Retained mode

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Retained mode in computer graphics is a major pattern of API design in graphics libraries, in which

Immediate mode is an alternative approach. Historically, retained mode has been the dominant style in GUI libraries[2]; however, both can coexist in the same library and are not necessarily exclusionary in practice.

Overview[edit]

Schematic explanation of a retained mode graphics API

In retained mode the client calls do not directly cause actual rendering, but instead updates an abstract internal model (typically a list of objects) which is maintained within the library's data space. This allows the library to optimize when actual rendering takes place along with the processing of related objects.[1]

Some techniques to optimize rendering include:

Example of coexistence with immediate mode in the same library is OpenGL.[7] OpenGL has immediate mode functions that can use previously defined server side objects (textures, vertex buffers and index buffers, shaders, etc.) without resending unchanged data.[citation needed]

Examples of retained mode rendering systems include Windows Presentation Foundation,[1] SceneKit on macOS,[8] and PHIGS.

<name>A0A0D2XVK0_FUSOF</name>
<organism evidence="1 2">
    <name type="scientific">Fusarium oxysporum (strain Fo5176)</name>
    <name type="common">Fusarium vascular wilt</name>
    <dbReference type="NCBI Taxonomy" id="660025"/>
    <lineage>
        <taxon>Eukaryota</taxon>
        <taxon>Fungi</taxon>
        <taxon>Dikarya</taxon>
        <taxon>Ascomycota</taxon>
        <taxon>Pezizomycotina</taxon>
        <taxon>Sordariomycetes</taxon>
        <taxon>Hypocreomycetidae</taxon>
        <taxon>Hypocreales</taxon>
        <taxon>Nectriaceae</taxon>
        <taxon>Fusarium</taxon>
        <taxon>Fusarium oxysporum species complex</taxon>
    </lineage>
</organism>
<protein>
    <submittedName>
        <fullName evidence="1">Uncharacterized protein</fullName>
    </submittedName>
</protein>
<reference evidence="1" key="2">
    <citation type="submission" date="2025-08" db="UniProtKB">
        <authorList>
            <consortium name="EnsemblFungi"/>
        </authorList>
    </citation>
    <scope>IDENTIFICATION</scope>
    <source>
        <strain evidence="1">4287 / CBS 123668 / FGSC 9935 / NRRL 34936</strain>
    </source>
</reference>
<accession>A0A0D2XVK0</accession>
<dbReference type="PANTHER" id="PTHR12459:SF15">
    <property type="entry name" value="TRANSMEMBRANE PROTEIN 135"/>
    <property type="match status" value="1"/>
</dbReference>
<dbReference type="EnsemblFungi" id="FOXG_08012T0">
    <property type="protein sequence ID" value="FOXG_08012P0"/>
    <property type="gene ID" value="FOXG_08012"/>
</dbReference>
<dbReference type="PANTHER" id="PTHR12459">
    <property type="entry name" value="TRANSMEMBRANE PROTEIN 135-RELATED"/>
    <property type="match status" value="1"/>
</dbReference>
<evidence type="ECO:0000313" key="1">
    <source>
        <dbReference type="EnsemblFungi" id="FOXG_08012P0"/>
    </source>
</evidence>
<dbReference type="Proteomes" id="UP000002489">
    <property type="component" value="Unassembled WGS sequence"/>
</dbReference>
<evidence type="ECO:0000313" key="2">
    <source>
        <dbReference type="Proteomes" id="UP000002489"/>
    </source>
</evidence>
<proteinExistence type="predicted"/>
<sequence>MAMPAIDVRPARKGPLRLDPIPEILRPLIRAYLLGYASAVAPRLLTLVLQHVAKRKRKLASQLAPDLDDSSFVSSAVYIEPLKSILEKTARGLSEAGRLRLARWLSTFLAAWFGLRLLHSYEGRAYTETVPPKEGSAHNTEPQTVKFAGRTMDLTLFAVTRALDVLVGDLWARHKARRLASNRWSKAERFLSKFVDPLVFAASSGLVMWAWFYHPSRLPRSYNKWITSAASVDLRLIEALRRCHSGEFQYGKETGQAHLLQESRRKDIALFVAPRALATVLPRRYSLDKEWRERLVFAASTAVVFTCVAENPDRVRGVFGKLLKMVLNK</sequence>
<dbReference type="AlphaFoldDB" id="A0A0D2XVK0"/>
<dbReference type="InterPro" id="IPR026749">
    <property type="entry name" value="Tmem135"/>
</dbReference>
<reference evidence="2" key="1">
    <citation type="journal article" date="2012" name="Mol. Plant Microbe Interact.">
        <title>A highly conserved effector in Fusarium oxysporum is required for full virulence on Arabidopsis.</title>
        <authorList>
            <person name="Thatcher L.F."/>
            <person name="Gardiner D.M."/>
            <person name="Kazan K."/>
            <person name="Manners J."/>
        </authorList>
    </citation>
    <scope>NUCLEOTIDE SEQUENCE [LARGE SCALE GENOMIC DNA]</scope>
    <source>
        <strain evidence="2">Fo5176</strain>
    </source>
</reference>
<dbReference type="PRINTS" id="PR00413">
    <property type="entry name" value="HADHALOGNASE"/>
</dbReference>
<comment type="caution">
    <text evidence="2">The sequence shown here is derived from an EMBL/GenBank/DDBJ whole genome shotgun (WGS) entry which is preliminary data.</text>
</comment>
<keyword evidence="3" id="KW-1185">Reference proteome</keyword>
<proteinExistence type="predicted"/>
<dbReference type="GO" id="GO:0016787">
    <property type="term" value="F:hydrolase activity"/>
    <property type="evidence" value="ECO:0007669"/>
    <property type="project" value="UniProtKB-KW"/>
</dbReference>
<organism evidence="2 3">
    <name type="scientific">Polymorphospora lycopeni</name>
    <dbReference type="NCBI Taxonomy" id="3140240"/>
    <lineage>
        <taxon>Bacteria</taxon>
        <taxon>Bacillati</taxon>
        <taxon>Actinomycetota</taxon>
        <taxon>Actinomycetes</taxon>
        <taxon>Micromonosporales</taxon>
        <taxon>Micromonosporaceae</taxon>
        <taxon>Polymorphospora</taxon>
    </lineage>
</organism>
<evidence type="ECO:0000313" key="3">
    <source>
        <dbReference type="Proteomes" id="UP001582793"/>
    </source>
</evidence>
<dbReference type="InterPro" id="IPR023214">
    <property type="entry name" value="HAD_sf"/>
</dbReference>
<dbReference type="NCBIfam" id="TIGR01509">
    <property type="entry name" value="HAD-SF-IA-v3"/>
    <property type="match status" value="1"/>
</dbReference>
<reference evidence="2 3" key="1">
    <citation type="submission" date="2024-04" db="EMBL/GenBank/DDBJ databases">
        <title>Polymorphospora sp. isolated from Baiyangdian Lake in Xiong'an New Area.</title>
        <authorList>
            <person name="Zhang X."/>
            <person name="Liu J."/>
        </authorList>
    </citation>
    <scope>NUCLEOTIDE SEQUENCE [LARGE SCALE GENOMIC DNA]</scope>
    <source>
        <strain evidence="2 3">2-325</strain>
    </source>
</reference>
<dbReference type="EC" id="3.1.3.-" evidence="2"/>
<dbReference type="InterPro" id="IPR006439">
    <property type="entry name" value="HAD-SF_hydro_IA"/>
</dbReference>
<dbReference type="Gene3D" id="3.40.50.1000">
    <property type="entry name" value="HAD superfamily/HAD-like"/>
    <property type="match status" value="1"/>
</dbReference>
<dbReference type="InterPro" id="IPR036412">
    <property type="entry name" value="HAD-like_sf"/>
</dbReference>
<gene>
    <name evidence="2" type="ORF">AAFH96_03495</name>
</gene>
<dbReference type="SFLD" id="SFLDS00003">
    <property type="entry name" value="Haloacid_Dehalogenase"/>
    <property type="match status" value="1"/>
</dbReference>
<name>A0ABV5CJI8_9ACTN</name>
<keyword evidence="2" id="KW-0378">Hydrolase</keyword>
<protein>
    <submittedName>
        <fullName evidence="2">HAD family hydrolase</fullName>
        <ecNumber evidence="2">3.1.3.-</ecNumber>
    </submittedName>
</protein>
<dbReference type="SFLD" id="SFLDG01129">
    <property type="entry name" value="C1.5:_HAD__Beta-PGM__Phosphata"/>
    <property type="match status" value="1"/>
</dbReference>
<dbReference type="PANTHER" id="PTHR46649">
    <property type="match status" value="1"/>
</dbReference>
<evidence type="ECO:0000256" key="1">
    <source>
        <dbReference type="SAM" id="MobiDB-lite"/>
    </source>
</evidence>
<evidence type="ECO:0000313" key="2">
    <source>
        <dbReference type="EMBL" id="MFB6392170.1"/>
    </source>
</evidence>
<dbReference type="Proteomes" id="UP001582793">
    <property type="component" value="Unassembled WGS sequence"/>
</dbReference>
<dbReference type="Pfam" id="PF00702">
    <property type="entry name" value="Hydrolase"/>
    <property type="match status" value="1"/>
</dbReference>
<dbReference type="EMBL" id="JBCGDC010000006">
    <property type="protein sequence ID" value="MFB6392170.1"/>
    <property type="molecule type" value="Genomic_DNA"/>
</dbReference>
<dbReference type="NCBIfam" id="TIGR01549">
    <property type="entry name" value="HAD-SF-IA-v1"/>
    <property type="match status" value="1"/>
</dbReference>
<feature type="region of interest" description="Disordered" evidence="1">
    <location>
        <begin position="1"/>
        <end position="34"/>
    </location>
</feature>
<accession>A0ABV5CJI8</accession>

Schematic explanation of an immediate mode graphics API in contrast

There is another major pattern of API design in graphics libraries – the Immediate mode.

See also[edit]

References[edit]

  1. ^ a b c Quinn Radich (May 30, 2018). "Retained Mode Versus Immediate Mode". Win32 apps. Microsoft. Retrieved 21 December 2019.
  2. ^ Feldmeier, Alex (October 12, 2013). "GUI Programming". UWP Computer Science and Software Engineering Technical Report. Retrieved 22 December 2019. Retained mode has been the standard for years. Just about every GUI is in retained mode.
  3. ^ "OpenGL double buffering". Retrieved 7 May 2020.
  4. ^ "DirectX double buffering". Retrieved 7 May 2020.
  5. ^ "OpenGL face culling". Retrieved 7 May 2020.
  6. ^ "DirectX occlusion culling". Retrieved 7 May 2020.
  7. ^ "OpenGL". Retrieved 4 May 2020.
  8. ^ Weiher, Marcel (Feb 24, 2017). iOS and macOS Performance Tuning: Cocoa, Cocoa Touch, Objective-C, and Swift. Addison-Wesley Professional. ISBN 9780133085532. Retrieved 22 December 2019. SceneKit and SpriteKit on the other hand are retained-mode APIs